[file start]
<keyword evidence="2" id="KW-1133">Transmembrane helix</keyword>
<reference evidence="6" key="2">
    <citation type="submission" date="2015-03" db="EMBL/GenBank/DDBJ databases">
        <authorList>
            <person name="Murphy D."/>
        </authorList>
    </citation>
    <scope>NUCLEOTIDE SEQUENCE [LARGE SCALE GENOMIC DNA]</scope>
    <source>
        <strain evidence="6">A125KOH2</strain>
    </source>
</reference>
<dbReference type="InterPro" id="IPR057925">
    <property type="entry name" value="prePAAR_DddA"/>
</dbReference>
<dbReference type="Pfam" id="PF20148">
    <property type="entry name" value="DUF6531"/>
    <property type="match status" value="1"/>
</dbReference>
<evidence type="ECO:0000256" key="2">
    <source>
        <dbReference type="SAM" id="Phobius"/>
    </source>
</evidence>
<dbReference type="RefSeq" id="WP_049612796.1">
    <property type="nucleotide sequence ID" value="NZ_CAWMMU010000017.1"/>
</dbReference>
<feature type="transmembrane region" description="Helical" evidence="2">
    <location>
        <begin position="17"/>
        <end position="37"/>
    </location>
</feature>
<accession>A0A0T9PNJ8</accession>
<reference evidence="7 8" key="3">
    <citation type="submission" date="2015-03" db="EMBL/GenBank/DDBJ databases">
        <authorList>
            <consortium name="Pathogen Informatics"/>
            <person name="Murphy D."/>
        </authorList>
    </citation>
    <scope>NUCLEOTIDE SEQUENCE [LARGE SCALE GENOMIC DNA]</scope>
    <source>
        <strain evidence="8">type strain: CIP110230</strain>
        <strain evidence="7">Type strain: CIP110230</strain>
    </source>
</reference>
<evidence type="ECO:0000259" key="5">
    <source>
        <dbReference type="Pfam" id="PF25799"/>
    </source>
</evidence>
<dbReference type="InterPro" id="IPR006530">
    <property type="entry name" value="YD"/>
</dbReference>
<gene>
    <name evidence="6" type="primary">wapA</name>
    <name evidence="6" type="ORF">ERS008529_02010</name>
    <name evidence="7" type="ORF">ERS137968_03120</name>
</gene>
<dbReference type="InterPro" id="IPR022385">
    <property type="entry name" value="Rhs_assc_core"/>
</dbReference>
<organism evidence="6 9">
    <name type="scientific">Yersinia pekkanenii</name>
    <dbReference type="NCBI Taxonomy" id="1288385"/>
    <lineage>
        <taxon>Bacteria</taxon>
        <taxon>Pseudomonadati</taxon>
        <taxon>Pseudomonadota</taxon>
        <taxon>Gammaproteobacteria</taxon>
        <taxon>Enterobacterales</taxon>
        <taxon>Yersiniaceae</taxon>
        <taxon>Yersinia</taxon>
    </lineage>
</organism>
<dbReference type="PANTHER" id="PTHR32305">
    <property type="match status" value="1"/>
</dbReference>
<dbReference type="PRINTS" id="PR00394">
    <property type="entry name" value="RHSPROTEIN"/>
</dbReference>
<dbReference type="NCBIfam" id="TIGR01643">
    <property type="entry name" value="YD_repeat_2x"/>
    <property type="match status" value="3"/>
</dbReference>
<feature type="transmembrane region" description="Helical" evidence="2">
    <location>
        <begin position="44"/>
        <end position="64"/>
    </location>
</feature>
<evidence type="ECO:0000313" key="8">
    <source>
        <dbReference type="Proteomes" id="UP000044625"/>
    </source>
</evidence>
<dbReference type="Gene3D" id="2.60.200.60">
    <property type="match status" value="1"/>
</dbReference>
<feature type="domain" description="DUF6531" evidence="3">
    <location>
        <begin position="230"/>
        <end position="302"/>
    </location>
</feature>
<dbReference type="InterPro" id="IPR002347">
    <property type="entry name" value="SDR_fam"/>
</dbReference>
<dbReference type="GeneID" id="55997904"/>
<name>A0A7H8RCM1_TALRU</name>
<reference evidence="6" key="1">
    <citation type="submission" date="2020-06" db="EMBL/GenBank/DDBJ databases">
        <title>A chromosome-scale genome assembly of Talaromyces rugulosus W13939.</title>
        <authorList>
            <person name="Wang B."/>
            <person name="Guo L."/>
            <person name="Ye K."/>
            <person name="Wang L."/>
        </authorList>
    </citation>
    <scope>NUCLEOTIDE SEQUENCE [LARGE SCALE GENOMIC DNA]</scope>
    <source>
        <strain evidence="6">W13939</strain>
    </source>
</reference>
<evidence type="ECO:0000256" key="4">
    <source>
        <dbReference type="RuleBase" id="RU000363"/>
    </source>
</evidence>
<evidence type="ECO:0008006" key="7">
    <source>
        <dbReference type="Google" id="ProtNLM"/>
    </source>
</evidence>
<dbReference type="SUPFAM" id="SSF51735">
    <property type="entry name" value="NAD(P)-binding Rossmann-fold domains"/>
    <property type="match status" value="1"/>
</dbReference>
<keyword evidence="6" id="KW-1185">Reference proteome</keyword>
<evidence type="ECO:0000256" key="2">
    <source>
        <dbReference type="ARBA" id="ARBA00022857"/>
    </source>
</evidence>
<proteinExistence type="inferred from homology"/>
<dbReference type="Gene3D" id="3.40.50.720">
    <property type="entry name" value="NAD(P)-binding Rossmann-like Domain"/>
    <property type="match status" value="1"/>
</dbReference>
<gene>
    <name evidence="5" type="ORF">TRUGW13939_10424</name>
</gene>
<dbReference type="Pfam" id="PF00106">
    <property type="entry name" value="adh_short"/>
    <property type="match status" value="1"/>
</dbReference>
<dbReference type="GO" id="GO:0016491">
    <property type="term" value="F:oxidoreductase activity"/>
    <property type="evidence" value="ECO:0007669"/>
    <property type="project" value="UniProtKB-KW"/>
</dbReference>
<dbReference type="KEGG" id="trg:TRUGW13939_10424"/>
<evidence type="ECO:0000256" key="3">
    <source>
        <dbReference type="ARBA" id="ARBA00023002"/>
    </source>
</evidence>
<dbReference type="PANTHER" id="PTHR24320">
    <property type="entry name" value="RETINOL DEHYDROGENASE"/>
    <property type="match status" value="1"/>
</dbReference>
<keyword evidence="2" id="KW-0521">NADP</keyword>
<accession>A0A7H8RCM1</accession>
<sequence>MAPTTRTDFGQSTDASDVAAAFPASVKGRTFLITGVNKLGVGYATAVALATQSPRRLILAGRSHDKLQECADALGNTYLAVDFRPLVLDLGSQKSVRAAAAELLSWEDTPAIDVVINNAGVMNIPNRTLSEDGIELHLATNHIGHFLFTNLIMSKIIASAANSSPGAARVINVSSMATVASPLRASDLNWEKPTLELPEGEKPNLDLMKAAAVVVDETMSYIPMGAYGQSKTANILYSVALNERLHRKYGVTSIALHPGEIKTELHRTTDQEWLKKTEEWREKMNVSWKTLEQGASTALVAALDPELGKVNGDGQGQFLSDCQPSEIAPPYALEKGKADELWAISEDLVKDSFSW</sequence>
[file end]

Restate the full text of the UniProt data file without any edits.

<keyword evidence="2" id="KW-1133">Transmembrane helix</keyword>
<reference evidence="6" key="2">
    <citation type="submission" date="2015-03" db="EMBL/GenBank/DDBJ databases">
        <authorList>
            <person name="Murphy D."/>
        </authorList>
    </citation>
    <scope>NUCLEOTIDE SEQUENCE [LARGE SCALE GENOMIC DNA]</scope>
    <source>
        <strain evidence="6">A125KOH2</strain>
    </source>
</reference>
<dbReference type="InterPro" id="IPR057925">
    <property type="entry name" value="prePAAR_DddA"/>
</dbReference>
<dbReference type="Pfam" id="PF20148">
    <property type="entry name" value="DUF6531"/>
    <property type="match status" value="1"/>
</dbReference>
<evidence type="ECO:0000256" key="2">
    <source>
        <dbReference type="SAM" id="Phobius"/>
    </source>
</evidence>
<dbReference type="RefSeq" id="WP_049612796.1">
    <property type="nucleotide sequence ID" value="NZ_CAWMMU010000017.1"/>
</dbReference>
<feature type="transmembrane region" description="Helical" evidence="2">
    <location>
        <begin position="17"/>
        <end position="37"/>
    </location>
</feature>
<accession>A0A0T9PNJ8</accession>
<reference evidence="7 8" key="3">
    <citation type="submission" date="2015-03" db="EMBL/GenBank/DDBJ databases">
        <authorList>
            <consortium name="Pathogen Informatics"/>
            <person name="Murphy D."/>
        </authorList>
    </citation>
    <scope>NUCLEOTIDE SEQUENCE [LARGE SCALE GENOMIC DNA]</scope>
    <source>
        <strain evidence="8">type strain: CIP110230</strain>
        <strain evidence="7">Type strain: CIP110230</strain>
    </source>
</reference>
<evidence type="ECO:0000259" key="5">
    <source>
        <dbReference type="Pfam" id="PF25799"/>
    </source>
</evidence>
<dbReference type="InterPro" id="IPR006530">
    <property type="entry name" value="YD"/>
</dbReference>
<gene>
    <name evidence="6" type="primary">wapA</name>
    <name evidence="6" type="ORF">ERS008529_02010</name>
    <name evidence="7" type="ORF">ERS137968_03120</name>
</gene>
<dbReference type="InterPro" id="IPR022385">
    <property type="entry name" value="Rhs_assc_core"/>
</dbReference>
<organism evidence="6 9">
    <name type="scientific">Yersinia pekkanenii</name>
    <dbReference type="NCBI Taxonomy" id="1288385"/>
    <lineage>
        <taxon>Bacteria</taxon>
        <taxon>Pseudomonadati</taxon>
        <taxon>Pseudomonadota</taxon>
        <taxon>Gammaproteobacteria</taxon>
        <taxon>Enterobacterales</taxon>
        <taxon>Yersiniaceae</taxon>
        <taxon>Yersinia</taxon>
    </lineage>
</organism>
<dbReference type="PANTHER" id="PTHR32305">
    <property type="match status" value="1"/>
</dbReference>
<dbReference type="PRINTS" id="PR00394">
    <property type="entry name" value="RHSPROTEIN"/>
</dbReference>
<dbReference type="NCBIfam" id="TIGR01643">
    <property type="entry name" value="YD_repeat_2x"/>
    <property type="match status" value="3"/>
</dbReference>
<feature type="transmembrane region" description="Helical" evidence="2">
    <location>
        <begin position="44"/>
        <end position="64"/>
    </location>
</feature>
<evidence type="ECO:0000313" key="8">
    <source>
        <dbReference type="Proteomes" id="UP000044625"/>
    </source>
</evidence>
<dbReference type="Gene3D" id="2.60.200.60">
    <property type="match status" value="1"/>
</dbReference>
<feature type="domain" description="DUF6531" evidence="3">
    <location>
        <begin position="230"/>
        <end position="302"/>
    </location>
</feature>
<dbReference type="InterPro" id="IPR002347">
    <property type="entry name" value="SDR_fam"/>
</dbReference>
<dbReference type="GeneID" id="55997904"/>
<name>A0A7H8RCM1_TALRU</name>
<reference evidence="6" key="1">
    <citation type="submission" date="2020-06" db="EMBL/GenBank/DDBJ databases">
        <title>A chromosome-scale genome assembly of Talaromyces rugulosus W13939.</title>
        <authorList>
            <person name="Wang B."/>
            <person name="Guo L."/>
            <person name="Ye K."/>
            <person name="Wang L."/>
        </authorList>
    </citation>
    <scope>NUCLEOTIDE SEQUENCE [LARGE SCALE GENOMIC DNA]</scope>
    <source>
        <strain evidence="6">W13939</strain>
    </source>
</reference>
<evidence type="ECO:0000256" key="4">
    <source>
        <dbReference type="RuleBase" id="RU000363"/>
    </source>
</evidence>
<evidence type="ECO:0008006" key="7">
    <source>
        <dbReference type="Google" id="ProtNLM"/>
    </source>
</evidence>
<dbReference type="SUPFAM" id="SSF51735">
    <property type="entry name" value="NAD(P)-binding Rossmann-fold domains"/>
    <property type="match status" value="1"/>
</dbReference>
<keyword evidence="6" id="KW-1185">Reference proteome</keyword>
<evidence type="ECO:0000256" key="2">
    <source>
        <dbReference type="ARBA" id="ARBA00022857"/>
    </source>
</evidence>
<proteinExistence type="inferred from homology"/>
<dbReference type="Gene3D" id="3.40.50.720">
    <property type="entry name" value="NAD(P)-binding Rossmann-like Domain"/>
    <property type="match status" value="1"/>
</dbReference>
<gene>
    <name evidence="5" type="ORF">TRUGW13939_10424</name>
</gene>
<dbReference type="Pfam" id="PF00106">
    <property type="entry name" value="adh_short"/>
    <property type="match status" value="1"/>
</dbReference>
<dbReference type="GO" id="GO:0016491">
    <property type="term" value="F:oxidoreductase activity"/>
    <property type="evidence" value="ECO:0007669"/>
    <property type="project" value="UniProtKB-KW"/>
</dbReference>
<dbReference type="KEGG" id="trg:TRUGW13939_10424"/>
<evidence type="ECO:0000256" key="3">
    <source>
        <dbReference type="ARBA" id="ARBA00023002"/>
    </source>
</evidence>
<dbReference type="PANTHER" id="PTHR24320">
    <property type="entry name" value="RETINOL DEHYDROGENASE"/>
    <property type="match status" value="1"/>
</dbReference>
<keyword evidence="2" id="KW-0521">NADP</keyword>
<accession>A0A7H8RCM1</accession>
<sequence>MAPTTRTDFGQSTDASDVAAAFPASVKGRTFLITGVNKLGVGYATAVALATQSPRRLILAGRSHDKLQECADALGNTYLAVDFRPLVLDLGSQKSVRAAAAELLSWEDTPAIDVVINNAGVMNIPNRTLSEDGIELHLATNHIGHFLFTNLIMSKIIASAANSSPGAARVINVSSMATVASPLRASDLNWEKPTLELPEGEKPNLDLMKAAAVVVDETMSYIPMGAYGQSKTANILYSVALNERLHRKYGVTSIALHPGEIKTELHRTTDQEWLKKTEEWREKMNVSWKTLEQGASTALVAALDPELGKVNGDGQGQFLSDCQPSEIAPPYALEKGKADELWAISEDLVKDSFSW</sequence>